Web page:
November 18, 2012
Kathryn Johnston was doing pretty well until the night the police showed up. Ever since her sister died, Johnston, 92, had lived alone in a rough part of Atlanta called the Bluff. A niece checked in often. One of the gifts she left was a pistol, so that her aunt might protect herself.
The modest house had burglar bars on the windows and doors; there had been break-ins nearby.
Eight officers approached the house, and they didn’t knock. The warrant police obtained, on the basis of a false affidavit, declared they didn’t have to – the house where their informant had bought crack that day, the affidavit said, had surveillance cameras, and those inside could be armed. Because they couldn’t kick down the security gate, two officers set upon it with a pry bar and a battering ram in the dark around 7 p.m. on Nov. 21, 2006.
Burglars, Johnston probably thought, or worse – an elderly neighbor had recently been raped. No doubt she was terrified. That is why, as the cops got closer and closer, she found her gun. And why, as the door was opening, she fired one shot. It didn’t hit anyone. But it provoked a hail of return fire – 39 shots, 5 or 6 of which hit her (and some of which struck other policemen). By the time the officers burst inside, Kathryn Johnston lay in a pool of blood.
Waiting outside, in the back of a police van, was the small-time dealer who told the police there were drugs in the house. He did so under pressure: earlier in the day, three members of the narcotics team, working on their monthly quota of busts, rousted him from his spot in front of a store. Tell us where we can find some weight, they said, or you’re going to jail. The dealer climbed into a car with them and, a few blocks away, to save his own skin, pointed out Kathryn Johnston’s house – it stood out from the others on the block because it had a wheelchair ramp in front.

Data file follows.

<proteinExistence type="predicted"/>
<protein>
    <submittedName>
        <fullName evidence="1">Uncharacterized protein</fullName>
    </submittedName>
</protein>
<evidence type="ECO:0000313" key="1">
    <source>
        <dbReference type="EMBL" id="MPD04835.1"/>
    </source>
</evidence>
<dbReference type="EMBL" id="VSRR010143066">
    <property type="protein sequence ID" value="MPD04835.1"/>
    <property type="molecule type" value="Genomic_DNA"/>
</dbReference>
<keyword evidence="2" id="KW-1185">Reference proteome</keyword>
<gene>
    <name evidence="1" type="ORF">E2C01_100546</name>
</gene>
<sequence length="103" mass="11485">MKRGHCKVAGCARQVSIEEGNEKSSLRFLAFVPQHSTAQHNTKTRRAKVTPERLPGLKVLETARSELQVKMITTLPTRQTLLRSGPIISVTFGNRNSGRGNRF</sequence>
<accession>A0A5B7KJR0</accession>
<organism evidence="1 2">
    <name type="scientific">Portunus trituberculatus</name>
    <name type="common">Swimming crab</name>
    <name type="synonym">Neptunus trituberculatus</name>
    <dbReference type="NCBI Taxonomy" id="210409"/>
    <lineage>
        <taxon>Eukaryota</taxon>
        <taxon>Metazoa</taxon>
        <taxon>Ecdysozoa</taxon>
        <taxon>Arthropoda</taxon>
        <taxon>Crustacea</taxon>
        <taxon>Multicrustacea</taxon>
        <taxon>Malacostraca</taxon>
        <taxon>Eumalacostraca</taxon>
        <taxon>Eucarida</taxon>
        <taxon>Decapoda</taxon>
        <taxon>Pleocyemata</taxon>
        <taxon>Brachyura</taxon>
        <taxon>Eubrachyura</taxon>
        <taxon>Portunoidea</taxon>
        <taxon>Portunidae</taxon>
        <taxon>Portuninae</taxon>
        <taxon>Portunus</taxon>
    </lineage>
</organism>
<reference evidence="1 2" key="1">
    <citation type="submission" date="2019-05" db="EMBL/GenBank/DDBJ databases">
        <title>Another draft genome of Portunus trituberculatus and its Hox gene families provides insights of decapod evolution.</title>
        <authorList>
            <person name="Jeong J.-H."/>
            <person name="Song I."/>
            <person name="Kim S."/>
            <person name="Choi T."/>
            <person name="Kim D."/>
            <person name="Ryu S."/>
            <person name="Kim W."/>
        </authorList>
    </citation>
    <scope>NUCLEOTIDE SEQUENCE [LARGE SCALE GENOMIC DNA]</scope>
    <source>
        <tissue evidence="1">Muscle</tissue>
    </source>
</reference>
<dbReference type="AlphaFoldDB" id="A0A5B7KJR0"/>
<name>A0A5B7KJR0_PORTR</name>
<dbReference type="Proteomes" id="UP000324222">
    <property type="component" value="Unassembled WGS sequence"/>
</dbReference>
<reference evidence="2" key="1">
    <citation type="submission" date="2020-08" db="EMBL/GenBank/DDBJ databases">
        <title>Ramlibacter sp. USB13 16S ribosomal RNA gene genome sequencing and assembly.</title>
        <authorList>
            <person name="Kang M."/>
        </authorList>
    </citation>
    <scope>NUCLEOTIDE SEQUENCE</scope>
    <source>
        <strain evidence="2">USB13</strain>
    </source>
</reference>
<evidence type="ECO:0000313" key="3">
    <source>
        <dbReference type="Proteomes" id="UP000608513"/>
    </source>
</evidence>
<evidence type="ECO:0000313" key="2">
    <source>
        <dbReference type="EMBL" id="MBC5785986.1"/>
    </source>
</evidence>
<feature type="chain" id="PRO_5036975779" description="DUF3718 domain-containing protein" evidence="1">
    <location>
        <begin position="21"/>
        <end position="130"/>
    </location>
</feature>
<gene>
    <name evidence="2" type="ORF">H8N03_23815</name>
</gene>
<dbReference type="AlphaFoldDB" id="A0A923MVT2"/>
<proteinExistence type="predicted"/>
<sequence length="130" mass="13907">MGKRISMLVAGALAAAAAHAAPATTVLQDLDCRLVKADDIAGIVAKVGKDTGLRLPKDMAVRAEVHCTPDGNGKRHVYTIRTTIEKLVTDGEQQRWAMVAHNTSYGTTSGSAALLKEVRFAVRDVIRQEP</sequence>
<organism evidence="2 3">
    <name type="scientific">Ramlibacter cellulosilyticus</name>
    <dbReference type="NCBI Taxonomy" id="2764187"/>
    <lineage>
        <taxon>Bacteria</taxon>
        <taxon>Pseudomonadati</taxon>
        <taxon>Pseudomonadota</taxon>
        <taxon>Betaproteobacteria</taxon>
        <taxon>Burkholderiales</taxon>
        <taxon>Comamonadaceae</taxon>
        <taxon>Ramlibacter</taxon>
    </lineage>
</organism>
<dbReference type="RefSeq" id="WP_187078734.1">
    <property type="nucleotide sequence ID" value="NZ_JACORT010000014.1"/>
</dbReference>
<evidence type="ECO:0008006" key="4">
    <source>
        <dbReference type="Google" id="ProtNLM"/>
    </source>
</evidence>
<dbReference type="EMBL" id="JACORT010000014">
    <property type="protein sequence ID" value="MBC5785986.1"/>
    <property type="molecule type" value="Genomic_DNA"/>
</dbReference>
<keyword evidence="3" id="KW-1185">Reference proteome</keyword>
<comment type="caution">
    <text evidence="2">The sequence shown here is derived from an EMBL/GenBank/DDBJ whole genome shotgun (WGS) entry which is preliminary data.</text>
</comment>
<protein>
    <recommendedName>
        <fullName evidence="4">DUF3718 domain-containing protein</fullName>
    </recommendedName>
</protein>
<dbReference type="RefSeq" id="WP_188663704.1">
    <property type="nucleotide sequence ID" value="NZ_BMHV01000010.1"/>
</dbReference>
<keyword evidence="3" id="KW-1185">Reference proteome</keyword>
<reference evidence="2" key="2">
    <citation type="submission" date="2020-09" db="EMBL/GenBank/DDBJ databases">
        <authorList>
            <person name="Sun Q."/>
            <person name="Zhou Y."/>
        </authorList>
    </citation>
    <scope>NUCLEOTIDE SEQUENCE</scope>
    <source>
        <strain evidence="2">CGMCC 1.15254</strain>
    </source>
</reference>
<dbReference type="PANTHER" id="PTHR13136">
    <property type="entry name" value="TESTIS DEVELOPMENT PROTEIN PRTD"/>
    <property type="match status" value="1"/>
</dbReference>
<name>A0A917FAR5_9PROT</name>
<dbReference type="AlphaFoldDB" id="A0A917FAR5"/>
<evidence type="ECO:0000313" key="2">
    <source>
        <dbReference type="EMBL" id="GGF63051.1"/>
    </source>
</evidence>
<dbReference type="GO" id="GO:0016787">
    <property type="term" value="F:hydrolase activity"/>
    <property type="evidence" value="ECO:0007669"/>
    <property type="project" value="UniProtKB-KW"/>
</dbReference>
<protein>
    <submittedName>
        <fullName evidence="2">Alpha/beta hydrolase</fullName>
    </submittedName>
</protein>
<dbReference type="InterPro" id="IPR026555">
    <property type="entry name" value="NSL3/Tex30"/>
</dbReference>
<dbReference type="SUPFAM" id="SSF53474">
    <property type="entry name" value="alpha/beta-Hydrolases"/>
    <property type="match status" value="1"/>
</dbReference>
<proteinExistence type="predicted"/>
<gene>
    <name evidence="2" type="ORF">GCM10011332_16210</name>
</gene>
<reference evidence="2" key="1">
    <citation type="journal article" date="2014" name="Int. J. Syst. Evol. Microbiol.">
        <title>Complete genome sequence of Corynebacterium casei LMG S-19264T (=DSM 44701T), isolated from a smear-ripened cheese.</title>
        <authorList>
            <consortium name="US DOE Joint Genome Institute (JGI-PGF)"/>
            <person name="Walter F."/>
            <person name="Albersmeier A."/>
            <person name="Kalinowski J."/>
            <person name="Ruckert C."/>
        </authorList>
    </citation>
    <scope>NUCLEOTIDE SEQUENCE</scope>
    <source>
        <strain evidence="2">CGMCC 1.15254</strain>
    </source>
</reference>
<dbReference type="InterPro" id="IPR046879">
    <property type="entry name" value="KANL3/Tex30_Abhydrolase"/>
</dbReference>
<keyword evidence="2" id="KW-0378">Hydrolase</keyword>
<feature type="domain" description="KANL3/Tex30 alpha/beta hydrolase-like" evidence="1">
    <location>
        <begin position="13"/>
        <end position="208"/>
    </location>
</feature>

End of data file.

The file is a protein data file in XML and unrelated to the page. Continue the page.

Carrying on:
How did the dealer feel as he watched the home invasion, heard the fusillade of shots? And, inside the house, how long did it take for the police to realize their grave error and for some of them to decide to handcuff a fatally wounded woman and plant drugs in order to cover it up?
Alex White was at his mother’s house several miles away that evening. She called him downstairs when she heard the news on TV, using a nickname from his childhood (it was the way he first pronounced his own name): “Alo, a bunch of police got shot. Come and see.”
White went in the living room and sat next to her. The reporter said the shootings had taken place on Neal Street. White knew it was in the Bluff, where he bought and sold drugs. Earlier that evening, in fact, the Atlanta narcotics police for whom he worked as a C.I., or confidential informant – a snitch – asked him to go to the Bluff and buy drugs. His car was in the shop, so he had to say no. His mother knew none of this.
Upstairs at his mother’s house, he had already received a call from J. R. Smith, one of the officers from the unit. Smith sounded tense. “Hey, you got to help us out with something,” White told me Smith said. (Smith did not respond to a request for an interview.) White said sure. He tried to be helpful to the police, do what they asked – willingness was one reason he was their most trusted informant for four years running. If White could help cover for them, Smith said, there would be good money in it for him.
“You made a buy today for us,” Smith explained. “Two $25 baggies of crack.”
“I did?” White asked. It took him a moment to register. “O.K. Who did I buy it from?”
“Dude named Sam.” Smith described the imaginary seller, told how Sam had taken his money then walked White to the back of the house and handed him the drugs as Smith and a fellow officer, Arthur Tesler, watched from a car across the street.
“O.K.,” White said. “Where?”